Figure 2 displays the effects of this tax on the U.S. wealth distribution, assuming that the 2012 U.S. wealth distribution is stable (Scenario 1). As the figure shows, a progressive capital tax imposed on just 1% of households in the economy reshapes the distribution of wealth and reduces inequality. In fact, the after-tax stable distribution of wealth in this case is similar to the distribution observed in the U.S. in 1978 (the dotted green line in Figure 2), one of the most egalitarian in the U.S. in the last century.

**Figure 2:** Household wealth shares with (dashed red line) and without (solid black line) a 1-2% progressive capital tax on the top 1% of households under Scenario 1, and for the U.S. in 1978 (dotted green line).

I emphasize that this result is neither a statement about total welfare nor an endorsement of a progressive capital tax. My statistical approach only generates empirical estimates of the distributional effects of taxes and other policies, it does not measure the potentially large distortions or costs associated with such policies.

*Interpretation*

A measured interpretation of my results is important. Indeed, there remains uncertainty about the true state of U.S. wealth inequality today. While the quantitative results about the future U.S. wealth distribution and the effects of progressive capital taxes shown in Figures 1-2 are useful, a more important contribution is to introduce an empirical methodology that can address these questions without making assumptions about the causes or consequences of inequality. As more wealth shares data become available in the future, this methodology should yield even more information about the future of U.S. wealth inequality.

*References*

Atkinson, A. B., T. Piketty, and E. Saez (2011, March). Top incomes in the long run of history. Journal of Economic Literature 49(1), 3-71.

Benhabib, J., A. Bisin, and S. Zhu (2011, January). The distribution of wealth and fiscal policy in economies with infinitely lived agents. Econometrica 79(1), 123-157.

Browning, M., M. Ejrnæs, and J. Alvarez (2010, October). Modelling income processes with lots of heterogeneity. Review of Economic Studies 77(4), 1353-1381.

Fernholz, R. T. (2015, January). A Statistical Model of Inequality. mimeo, Claremont McKenna College.

Gabaix, X. (1999, August). Zipf’s law for cities: An explanation. Quarterly Journal of Economics 114(3), 739-767.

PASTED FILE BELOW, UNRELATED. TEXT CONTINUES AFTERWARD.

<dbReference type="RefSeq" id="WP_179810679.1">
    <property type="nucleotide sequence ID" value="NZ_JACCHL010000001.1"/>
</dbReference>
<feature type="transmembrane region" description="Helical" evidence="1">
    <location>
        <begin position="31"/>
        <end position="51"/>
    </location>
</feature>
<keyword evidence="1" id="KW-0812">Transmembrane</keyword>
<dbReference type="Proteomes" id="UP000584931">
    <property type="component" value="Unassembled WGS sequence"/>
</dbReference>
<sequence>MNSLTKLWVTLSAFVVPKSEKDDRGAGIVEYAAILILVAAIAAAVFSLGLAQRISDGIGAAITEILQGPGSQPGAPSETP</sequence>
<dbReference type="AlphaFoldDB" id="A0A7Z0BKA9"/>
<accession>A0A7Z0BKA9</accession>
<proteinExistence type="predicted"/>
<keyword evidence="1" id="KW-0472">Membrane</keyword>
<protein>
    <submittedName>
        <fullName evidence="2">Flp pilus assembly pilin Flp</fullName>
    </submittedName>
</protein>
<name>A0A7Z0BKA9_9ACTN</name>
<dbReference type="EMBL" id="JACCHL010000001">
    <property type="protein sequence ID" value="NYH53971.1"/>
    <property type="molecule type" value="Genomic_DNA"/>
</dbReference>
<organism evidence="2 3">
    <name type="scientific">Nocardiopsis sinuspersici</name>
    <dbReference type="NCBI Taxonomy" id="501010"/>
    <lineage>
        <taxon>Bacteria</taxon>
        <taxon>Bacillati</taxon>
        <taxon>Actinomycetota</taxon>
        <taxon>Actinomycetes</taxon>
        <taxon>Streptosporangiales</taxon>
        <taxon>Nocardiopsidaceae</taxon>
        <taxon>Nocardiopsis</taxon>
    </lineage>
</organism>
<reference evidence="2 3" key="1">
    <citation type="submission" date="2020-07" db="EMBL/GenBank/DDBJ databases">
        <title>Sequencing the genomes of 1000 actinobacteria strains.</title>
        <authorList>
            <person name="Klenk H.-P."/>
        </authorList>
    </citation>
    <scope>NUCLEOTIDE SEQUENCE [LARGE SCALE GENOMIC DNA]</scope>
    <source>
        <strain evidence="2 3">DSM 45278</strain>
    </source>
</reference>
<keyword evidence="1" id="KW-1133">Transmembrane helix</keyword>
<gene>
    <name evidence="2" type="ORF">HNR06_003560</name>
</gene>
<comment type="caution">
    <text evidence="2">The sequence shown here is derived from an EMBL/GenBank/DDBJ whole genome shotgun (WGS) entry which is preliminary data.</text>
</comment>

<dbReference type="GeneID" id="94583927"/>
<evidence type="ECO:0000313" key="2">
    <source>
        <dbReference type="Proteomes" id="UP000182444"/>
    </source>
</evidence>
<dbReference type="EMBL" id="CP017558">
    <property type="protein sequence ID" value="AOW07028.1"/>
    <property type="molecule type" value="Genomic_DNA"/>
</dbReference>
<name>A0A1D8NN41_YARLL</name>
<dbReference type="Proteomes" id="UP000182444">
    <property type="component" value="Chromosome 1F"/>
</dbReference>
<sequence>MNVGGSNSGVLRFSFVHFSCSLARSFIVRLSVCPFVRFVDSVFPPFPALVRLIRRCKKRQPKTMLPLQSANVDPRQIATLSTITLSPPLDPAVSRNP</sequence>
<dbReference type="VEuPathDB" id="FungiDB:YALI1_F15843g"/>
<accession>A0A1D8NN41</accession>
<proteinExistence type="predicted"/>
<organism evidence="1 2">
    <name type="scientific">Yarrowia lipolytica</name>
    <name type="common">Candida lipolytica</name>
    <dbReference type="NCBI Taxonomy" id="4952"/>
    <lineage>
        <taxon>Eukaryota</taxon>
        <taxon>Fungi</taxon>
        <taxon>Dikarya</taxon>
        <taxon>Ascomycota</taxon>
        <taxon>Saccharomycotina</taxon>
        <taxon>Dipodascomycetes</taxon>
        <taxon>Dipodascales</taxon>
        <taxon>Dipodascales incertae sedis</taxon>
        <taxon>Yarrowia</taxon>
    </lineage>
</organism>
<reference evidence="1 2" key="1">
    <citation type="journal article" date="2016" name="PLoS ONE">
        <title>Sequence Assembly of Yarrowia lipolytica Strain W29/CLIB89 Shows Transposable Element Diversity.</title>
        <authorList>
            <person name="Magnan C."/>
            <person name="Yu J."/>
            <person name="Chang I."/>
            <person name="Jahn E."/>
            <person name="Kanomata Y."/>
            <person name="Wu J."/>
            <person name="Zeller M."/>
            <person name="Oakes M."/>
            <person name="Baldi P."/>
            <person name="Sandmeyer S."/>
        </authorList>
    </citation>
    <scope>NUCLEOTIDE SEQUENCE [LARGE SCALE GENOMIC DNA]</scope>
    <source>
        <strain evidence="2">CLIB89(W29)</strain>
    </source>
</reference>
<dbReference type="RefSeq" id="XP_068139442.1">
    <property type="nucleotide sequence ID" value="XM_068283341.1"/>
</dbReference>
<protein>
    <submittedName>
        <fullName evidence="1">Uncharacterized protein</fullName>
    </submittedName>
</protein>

Guvenen, F. (2009, January). An empirical investigation of labor income processes. Review of Economic Dynamics 12(1), 58-79.

Jones, C. I. and J. Kim (2014, October). A Schumpeterian model of top income inequality. mimeo, Stanford GSB.

Piketty, T. (2014). Capital in the Twenty-First Century. Cambridge, MA: Harvard University Press.

Saez, E. and G. Zucman (2014, October). Wealth inequality in the united states since 1913: Evidence from capitalized income tax data. NBER Working Paper 20265.

*This post written by Ricardo Fernholz*.

Just after Republican lawmakers announced they were rejecting raises for rank-and-file state troopers, Gov. Scott Walker’s administration granted $4-an-hour raises to the State Patrol officers

responsible for protecting the governor.…

The pay bump will cost the state about $36,500 and comes at a time

when the Republican governor is routinely traveling out of state — with the officers for security — to attend what amount to campaign events leading up to a presidential run.The top two Republicans in the Legislature announced Feb. 17 they would not allow a 17% pay boost for state troopers that Walker’s

administration had negotiated. Those pay raises can’t go into effect without the approval of lawmakers.A separate pay raise took effect five days later for the troopers belonging to the State Patrol’s Dignitary Protection Unit who are responsible for protecting the governor 24 hours a day, State Patrol spokeswoman Peg Schmitt said Monday. That pay increase does not require legislative approval.

WKOW-TV in Madison first reported on the raise, which reportedly will go to 10 troopers.

These funds will come from the Department of Transportation. The WKOW report observes that “DOT officials estimate they are facing a budget shortfall of $680 million heading into the 2015-17 biennium.”

]]>For the project we assembled annual data on the interest rate set by the central bank (or close substitute) along with inflation estimates for 20 different countries going back in some cases to 1800, along with more detailed quarterly data since 1970. We constructed a proxy for expected inflation using autoregressions estimated over rolling windows. The figure below plots the resulting annual series for the ex-ante real interest rates for eight of the countries we looked at.

We found little support in these data for two of the popular conceptions many people have about real interest rates. First, although it is often assumed in theoretical models that there is some long-run constant value toward which the real interest rate eventually returns, our long-run data lead us to reject that hypothesis, consistent with other studies of postwar data by Caporale and Grier (2000), Bai and Perron (2003), and Rapach and Wohar (2005). For most countries, real rates were significantly higher before World War I than they have been since. The world wars were associated with big negative real rates, spectacularly so for countries like Germany, Japan, Italy, and Finland (not shown in the figure above).